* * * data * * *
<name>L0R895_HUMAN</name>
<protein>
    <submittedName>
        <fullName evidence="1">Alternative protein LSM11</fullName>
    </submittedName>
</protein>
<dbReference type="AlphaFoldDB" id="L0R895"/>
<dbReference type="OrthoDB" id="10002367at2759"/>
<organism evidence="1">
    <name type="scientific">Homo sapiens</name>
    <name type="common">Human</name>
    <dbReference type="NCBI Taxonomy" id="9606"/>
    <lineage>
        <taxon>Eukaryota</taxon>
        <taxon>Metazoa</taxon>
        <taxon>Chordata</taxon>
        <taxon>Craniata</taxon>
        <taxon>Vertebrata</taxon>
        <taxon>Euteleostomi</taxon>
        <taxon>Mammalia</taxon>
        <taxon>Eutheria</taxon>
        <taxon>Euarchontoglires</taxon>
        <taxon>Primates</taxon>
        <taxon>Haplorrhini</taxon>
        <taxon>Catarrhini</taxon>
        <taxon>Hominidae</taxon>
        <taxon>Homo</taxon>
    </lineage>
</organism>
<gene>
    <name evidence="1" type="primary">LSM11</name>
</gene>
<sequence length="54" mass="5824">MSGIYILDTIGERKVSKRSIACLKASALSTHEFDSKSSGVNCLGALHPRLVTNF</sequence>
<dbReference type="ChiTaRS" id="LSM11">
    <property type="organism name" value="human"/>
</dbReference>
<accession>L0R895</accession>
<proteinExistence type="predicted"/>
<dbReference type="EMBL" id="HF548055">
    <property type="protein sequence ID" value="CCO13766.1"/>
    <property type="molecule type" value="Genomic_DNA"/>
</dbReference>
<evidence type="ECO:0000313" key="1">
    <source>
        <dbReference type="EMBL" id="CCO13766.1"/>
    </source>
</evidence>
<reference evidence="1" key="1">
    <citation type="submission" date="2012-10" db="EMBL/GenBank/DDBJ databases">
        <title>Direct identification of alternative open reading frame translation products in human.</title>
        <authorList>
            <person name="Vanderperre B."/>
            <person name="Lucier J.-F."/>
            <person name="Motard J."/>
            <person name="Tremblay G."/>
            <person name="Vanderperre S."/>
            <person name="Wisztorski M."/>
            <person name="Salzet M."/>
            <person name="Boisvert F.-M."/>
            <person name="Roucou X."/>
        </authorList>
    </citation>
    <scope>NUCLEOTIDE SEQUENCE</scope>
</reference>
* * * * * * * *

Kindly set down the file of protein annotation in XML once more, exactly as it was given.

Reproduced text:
<name>L0R895_HUMAN</name>
<protein>
    <submittedName>
        <fullName evidence="1">Alternative protein LSM11</fullName>
    </submittedName>
</protein>
<dbReference type="AlphaFoldDB" id="L0R895"/>
<dbReference type="OrthoDB" id="10002367at2759"/>
<organism evidence="1">
    <name type="scientific">Homo sapiens</name>
    <name type="common">Human</name>
    <dbReference type="NCBI Taxonomy" id="9606"/>
    <lineage>
        <taxon>Eukaryota</taxon>
        <taxon>Metazoa</taxon>
        <taxon>Chordata</taxon>
        <taxon>Craniata</taxon>
        <taxon>Vertebrata</taxon>
        <taxon>Euteleostomi</taxon>
        <taxon>Mammalia</taxon>
        <taxon>Eutheria</taxon>
        <taxon>Euarchontoglires</taxon>
        <taxon>Primates</taxon>
        <taxon>Haplorrhini</taxon>
        <taxon>Catarrhini</taxon>
        <taxon>Hominidae</taxon>
        <taxon>Homo</taxon>
    </lineage>
</organism>
<gene>
    <name evidence="1" type="primary">LSM11</name>
</gene>
<sequence length="54" mass="5824">MSGIYILDTIGERKVSKRSIACLKASALSTHEFDSKSSGVNCLGALHPRLVTNF</sequence>
<dbReference type="ChiTaRS" id="LSM11">
    <property type="organism name" value="human"/>
</dbReference>
<accession>L0R895</accession>
<proteinExistence type="predicted"/>
<dbReference type="EMBL" id="HF548055">
    <property type="protein sequence ID" value="CCO13766.1"/>
    <property type="molecule type" value="Genomic_DNA"/>
</dbReference>
<evidence type="ECO:0000313" key="1">
    <source>
        <dbReference type="EMBL" id="CCO13766.1"/>
    </source>
</evidence>
<reference evidence="1" key="1">
    <citation type="submission" date="2012-10" db="EMBL/GenBank/DDBJ databases">
        <title>Direct identification of alternative open reading frame translation products in human.</title>
        <authorList>
            <person name="Vanderperre B."/>
            <person name="Lucier J.-F."/>
            <person name="Motard J."/>
            <person name="Tremblay G."/>
            <person name="Vanderperre S."/>
            <person name="Wisztorski M."/>
            <person name="Salzet M."/>
            <person name="Boisvert F.-M."/>
            <person name="Roucou X."/>
        </authorList>
    </citation>
    <scope>NUCLEOTIDE SEQUENCE</scope>
</reference>